Target has agreed to pay a $3.7 million settlement in a lawsuit claiming racial bias in background checks, according to new court papers.
The retail giant’s settlement was filed Thursday in Manhattan Federal Court, alongside a class action lawsuit filed by former job applicants over pre-employment screenings.
Carnella Times and Erving Smith claimed in their complaint that they received conditional employment offers from Target – which were later rescinded after background checks turned up decades-old convictions.
Times and Smith, who are both black, and The Fortune Society, a Queens-based nonprofit that helps former incarcerees get back on their feet, maintained “a disproportionate number of otherwise qualified African-American and Latino applicants were automatically disqualified from employment opportunities.”
Target’s hiring policies “have a significant adverse impact upon African Americans and Latinos (who, because of systemic discrimination in the criminal justice system are arrested and incarcerated at rates substantially higher than whites), and because these practices are neither job-related nor consistent with business necessity,” court papers charged.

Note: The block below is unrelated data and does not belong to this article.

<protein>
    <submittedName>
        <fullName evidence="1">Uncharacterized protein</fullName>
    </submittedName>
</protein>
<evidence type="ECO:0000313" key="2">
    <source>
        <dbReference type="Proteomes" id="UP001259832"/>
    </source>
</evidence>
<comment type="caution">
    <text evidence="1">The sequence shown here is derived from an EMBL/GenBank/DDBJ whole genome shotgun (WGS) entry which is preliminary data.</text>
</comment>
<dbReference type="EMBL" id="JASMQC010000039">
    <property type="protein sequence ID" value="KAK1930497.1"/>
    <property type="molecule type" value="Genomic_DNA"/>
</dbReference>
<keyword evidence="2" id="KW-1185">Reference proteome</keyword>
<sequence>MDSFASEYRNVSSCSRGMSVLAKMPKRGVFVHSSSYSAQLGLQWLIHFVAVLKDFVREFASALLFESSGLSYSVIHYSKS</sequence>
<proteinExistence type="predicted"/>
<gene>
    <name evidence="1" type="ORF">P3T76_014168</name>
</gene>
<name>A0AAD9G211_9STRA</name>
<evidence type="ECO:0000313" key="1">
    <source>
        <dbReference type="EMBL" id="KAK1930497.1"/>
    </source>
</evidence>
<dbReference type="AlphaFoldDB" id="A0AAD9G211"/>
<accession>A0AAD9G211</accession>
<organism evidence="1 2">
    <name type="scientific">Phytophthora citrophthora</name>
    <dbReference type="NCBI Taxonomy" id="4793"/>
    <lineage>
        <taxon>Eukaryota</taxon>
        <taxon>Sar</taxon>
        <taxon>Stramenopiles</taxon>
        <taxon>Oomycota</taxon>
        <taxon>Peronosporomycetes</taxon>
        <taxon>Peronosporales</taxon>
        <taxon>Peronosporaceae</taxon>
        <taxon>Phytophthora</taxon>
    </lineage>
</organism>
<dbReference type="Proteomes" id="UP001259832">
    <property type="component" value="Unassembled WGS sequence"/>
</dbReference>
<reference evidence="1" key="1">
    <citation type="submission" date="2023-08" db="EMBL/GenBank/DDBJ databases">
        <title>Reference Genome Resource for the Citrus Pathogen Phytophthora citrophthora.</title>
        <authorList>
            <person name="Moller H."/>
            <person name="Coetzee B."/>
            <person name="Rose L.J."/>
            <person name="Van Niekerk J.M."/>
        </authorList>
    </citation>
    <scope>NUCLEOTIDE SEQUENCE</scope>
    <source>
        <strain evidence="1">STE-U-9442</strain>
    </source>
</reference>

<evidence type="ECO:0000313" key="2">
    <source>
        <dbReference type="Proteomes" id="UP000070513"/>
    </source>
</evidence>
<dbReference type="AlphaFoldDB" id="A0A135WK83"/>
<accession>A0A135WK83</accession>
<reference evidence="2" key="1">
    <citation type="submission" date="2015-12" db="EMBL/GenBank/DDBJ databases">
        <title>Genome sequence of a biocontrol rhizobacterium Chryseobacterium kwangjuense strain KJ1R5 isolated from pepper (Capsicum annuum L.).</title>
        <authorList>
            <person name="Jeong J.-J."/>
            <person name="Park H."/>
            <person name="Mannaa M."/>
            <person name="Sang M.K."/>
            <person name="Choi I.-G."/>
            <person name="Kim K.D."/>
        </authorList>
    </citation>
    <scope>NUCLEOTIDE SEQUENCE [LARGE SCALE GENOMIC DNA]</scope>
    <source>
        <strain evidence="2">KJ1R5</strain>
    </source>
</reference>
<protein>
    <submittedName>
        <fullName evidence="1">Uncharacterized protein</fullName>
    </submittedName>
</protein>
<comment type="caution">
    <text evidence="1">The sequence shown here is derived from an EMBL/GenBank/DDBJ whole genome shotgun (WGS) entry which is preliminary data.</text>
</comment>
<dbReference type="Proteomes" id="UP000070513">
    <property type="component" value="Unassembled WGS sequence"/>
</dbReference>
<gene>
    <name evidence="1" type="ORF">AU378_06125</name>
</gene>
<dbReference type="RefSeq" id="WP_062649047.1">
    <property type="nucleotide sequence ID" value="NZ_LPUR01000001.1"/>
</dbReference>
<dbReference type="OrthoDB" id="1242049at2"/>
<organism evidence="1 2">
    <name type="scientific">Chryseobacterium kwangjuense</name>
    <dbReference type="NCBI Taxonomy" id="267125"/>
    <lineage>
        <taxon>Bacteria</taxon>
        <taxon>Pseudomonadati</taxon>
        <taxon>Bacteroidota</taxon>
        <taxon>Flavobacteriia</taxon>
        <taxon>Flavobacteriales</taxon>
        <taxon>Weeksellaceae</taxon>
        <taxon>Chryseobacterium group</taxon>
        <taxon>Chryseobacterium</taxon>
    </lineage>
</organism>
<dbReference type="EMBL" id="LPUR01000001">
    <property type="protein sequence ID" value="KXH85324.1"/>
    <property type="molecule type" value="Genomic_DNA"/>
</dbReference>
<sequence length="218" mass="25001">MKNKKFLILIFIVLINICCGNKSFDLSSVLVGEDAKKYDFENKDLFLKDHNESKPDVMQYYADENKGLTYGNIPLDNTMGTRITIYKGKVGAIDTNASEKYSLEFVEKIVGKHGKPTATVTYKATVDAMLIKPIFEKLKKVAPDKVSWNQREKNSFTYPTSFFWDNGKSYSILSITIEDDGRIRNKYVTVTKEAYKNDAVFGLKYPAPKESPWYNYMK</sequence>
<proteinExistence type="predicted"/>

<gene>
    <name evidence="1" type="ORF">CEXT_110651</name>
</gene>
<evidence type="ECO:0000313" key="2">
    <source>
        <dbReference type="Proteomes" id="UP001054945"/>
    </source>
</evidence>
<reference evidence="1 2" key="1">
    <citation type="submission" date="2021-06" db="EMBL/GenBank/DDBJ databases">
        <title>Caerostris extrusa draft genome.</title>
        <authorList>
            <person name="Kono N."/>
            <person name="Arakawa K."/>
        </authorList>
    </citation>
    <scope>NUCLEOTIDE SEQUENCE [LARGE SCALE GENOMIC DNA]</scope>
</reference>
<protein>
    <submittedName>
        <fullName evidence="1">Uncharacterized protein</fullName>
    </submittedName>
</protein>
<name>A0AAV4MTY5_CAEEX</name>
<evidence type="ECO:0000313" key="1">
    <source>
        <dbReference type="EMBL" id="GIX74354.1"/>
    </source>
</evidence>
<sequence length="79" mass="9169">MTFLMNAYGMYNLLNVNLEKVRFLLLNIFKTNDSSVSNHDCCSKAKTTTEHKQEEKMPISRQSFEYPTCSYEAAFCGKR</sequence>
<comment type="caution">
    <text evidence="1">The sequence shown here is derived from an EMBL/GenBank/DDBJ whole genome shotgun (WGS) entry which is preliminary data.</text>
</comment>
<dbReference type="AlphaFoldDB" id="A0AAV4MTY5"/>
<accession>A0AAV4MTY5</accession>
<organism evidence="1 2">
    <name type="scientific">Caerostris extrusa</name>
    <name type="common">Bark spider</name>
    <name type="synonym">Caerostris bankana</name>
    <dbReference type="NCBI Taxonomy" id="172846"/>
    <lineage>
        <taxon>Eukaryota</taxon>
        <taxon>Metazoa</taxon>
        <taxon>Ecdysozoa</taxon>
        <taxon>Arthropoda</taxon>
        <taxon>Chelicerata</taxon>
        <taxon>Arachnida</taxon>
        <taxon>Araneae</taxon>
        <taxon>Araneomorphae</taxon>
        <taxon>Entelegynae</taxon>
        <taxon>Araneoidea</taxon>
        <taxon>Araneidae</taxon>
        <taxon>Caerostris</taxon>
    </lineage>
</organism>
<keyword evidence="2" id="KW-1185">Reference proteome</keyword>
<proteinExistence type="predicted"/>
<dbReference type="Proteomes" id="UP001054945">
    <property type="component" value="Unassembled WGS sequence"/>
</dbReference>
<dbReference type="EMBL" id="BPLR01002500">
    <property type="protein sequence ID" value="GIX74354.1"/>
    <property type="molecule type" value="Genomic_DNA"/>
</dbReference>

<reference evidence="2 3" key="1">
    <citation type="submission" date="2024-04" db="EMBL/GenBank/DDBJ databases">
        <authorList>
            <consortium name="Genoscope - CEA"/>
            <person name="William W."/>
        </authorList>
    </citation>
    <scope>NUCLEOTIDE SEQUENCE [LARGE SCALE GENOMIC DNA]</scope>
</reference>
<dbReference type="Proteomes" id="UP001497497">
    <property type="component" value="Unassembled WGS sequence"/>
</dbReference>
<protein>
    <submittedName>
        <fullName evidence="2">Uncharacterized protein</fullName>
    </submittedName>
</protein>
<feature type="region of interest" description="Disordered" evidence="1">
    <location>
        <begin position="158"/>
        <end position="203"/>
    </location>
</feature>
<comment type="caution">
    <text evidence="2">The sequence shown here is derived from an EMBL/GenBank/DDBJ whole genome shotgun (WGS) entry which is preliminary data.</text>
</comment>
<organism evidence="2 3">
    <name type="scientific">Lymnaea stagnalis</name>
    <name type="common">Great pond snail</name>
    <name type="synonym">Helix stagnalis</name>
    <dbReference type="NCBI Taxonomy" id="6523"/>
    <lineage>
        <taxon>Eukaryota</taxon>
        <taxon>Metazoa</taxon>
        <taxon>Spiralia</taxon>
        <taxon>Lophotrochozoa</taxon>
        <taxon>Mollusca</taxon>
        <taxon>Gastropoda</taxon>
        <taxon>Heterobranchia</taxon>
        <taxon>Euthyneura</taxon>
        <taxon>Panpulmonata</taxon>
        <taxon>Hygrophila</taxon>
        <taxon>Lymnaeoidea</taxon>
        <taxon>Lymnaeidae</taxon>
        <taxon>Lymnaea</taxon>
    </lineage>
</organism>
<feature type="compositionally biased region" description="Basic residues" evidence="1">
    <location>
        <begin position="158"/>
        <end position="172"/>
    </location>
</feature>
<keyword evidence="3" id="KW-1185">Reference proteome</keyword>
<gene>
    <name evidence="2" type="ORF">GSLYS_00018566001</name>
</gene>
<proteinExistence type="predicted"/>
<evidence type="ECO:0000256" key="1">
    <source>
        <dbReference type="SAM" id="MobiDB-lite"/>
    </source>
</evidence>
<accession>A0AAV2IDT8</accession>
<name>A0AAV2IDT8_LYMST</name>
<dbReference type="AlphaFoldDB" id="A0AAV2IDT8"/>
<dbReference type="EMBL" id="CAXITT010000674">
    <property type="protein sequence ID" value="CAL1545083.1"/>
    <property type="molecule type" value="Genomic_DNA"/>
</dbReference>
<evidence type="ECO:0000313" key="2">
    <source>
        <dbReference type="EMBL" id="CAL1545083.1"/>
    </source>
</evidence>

Under the agreement, Target will launch a hiring initiative for anyone in the class action impacted by this policy, so they can get jobs at any of the chain’s 1,800 U.S. stores.
Applicants in the class action who don’t currently qualify for work at Target – can get a cash payout, according to the NAACP Legal Defense and Education Fund and Outten & Golden, the firms on the case.
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Target said it’s stopped asking about criminal history on its employment application and only gets that information toward the end of the hiring process, and gives job-seekers the chance to explain any record.